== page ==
(This turkey facts email was sent on November 5, 2023.)
Good Monday morning! If you’re in a place that participates in daylight-saving time, I hope you got to enjoy our extra hour this weekend! (Though, will the weekend EVER really be long enough?! 🤣)
As November initiates the frantic approach of the holiday season, I’m back with a new edition of the “Keeping Them Curious” email series. I’m writing these emails with the hope that they will help busy teachers plan for thematic teaching in a way that supports inquisitiveness and delight in young students. This week’s topic is turkeys! 🤎
You can find the previous editions all in one spot over here so you can refer back as needed!
Keeping Them Curious is an email series for teachers who are passionate about actively engaging students in thematic learning. I’m posting the email content here for those who might like to have a place to revisit each theme. If you would like to receive this content by email, please let me know below!
Did You Know? Turkey Facts for Your Class
I’ll start with some fascinating facts about these Thanksgiving birds that you can use to impress your students and spark their curiosity.
🦃 Wild turkeys are big and heavy birds, but they can move surprisingly fast! These birds can run in short bursts up to 25 miles per hour and fly about twice that fast! Here’s a clip of a group of turkeys moving quickly to cross a busy road. (Why did the turkey cross the road, anyway?!)
🦃 Turkeys have excellent vision that is different from that of humans. One feature of turkey eyesight is the ability to see certain ultraviolet (UV) wavelengths of light that we can’t. Some laundry detergents accentuate these UV wavelengths, making people very visible to turkeys.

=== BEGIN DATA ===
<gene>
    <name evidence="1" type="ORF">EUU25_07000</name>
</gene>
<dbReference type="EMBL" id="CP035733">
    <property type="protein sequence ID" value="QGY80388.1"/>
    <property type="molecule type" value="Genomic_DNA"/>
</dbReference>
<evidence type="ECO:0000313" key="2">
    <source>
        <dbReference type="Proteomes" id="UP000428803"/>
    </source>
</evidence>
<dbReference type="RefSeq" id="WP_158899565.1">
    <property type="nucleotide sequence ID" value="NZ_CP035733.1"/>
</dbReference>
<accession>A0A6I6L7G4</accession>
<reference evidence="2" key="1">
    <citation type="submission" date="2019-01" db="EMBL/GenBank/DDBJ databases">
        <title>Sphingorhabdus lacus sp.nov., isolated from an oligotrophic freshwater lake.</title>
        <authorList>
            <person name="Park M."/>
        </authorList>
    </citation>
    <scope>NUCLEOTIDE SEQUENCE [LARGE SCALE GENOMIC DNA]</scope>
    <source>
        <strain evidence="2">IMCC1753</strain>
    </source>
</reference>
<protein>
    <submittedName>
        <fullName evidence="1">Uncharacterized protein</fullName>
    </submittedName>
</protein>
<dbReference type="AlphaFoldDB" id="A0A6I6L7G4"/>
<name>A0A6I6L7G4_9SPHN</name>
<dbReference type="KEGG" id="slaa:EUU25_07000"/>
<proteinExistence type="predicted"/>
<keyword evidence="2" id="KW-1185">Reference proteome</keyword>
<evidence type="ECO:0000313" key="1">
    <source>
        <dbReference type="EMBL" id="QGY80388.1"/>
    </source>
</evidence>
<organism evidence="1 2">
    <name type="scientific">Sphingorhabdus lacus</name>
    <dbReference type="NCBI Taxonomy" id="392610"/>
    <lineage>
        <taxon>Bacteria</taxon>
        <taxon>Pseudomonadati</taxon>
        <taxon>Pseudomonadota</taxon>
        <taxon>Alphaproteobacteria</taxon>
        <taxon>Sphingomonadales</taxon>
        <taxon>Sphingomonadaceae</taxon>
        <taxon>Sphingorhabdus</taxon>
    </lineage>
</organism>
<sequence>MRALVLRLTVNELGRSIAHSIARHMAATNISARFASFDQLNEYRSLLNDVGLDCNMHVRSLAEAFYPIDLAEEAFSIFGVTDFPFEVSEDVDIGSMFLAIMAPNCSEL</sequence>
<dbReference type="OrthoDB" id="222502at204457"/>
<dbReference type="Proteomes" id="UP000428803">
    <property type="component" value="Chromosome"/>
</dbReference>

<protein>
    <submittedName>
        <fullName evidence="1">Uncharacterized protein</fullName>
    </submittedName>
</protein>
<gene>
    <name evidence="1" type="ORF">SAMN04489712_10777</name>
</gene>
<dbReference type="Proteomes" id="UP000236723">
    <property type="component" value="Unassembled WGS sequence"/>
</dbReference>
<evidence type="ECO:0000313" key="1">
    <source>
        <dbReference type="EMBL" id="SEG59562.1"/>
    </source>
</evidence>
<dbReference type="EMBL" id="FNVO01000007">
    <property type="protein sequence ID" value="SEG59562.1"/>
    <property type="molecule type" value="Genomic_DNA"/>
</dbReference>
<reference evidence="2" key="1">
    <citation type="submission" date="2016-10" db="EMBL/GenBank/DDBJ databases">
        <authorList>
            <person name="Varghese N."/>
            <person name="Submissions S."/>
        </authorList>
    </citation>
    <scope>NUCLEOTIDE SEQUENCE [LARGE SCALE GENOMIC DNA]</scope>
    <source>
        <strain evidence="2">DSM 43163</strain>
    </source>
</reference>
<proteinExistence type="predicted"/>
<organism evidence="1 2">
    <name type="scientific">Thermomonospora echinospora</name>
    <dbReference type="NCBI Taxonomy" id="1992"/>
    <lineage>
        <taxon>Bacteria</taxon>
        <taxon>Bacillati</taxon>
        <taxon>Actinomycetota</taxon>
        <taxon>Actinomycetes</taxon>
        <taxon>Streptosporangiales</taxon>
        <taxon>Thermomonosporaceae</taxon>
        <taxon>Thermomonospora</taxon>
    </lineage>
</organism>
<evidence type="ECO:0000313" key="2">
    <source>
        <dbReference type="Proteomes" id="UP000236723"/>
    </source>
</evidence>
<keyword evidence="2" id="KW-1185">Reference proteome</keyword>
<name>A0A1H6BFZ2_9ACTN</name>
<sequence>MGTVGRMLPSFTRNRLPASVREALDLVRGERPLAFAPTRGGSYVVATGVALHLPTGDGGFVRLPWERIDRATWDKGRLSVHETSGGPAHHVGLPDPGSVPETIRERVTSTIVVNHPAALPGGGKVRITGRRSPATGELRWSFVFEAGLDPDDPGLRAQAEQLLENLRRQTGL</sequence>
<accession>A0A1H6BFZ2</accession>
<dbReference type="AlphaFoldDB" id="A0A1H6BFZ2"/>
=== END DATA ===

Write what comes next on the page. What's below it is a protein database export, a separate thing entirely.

🦃 This one is gross 💩, but some kids will love it! It’s possible to tell if a turkey is female or male by looking at its scat (poop). The excrement of a Tom turkey is usually shaped like the letter J, while a hen’s poop is more of a spiral.
🦃 Turkey hens lay up to 13 eggs over two weeks. They then sit on those eggs in a nest on the ground for three more weeks! This is a perilous time for mother turkeys, which is why it’s essential that their feathers blend into the forest floor.
🦃 Historians think Abraham Lincoln was the first US President to pardon a turkey (that was destined for Christmas dinner—Thanksgiving wasn’t nationally celebrated yet at that time). Lincoln’s 8-year-old son Tad took a liking to the turkey (who he named Jack), so the president agreed to let the bird stay on as a pet.
Here’s a new post with a collection of turkey videos you can use to spice up your lessons this month! Like all my video roundups, this one is categorized into various subjects to help you quickly find what you need.
Here’s another new post! I recently discovered an adorable Thanksgiving book called Five Little Thank-Yous by Cindy Jin. This little book is perfect for sparking conversations about gratitude. I put together a post and added an accompanying freebie to the My Happy Place Free Resource Library.
I also have several ready-to-go turkey resources on TPT and in my website shop. Take a look if you’re wishing to save time on your planning! (I’m linking to the bundle for simplicity’s sake, but you can purchase any of the included resources separately.)
I hope you’ve enjoyed the turkey facts and resources in this edition of the “Keeping Them Curious” series! I’m looking forward to continuing this series with more exciting themes. What topics do you have coming up? As always, please feel free to comment below or send me an email—I’d love to hear from you!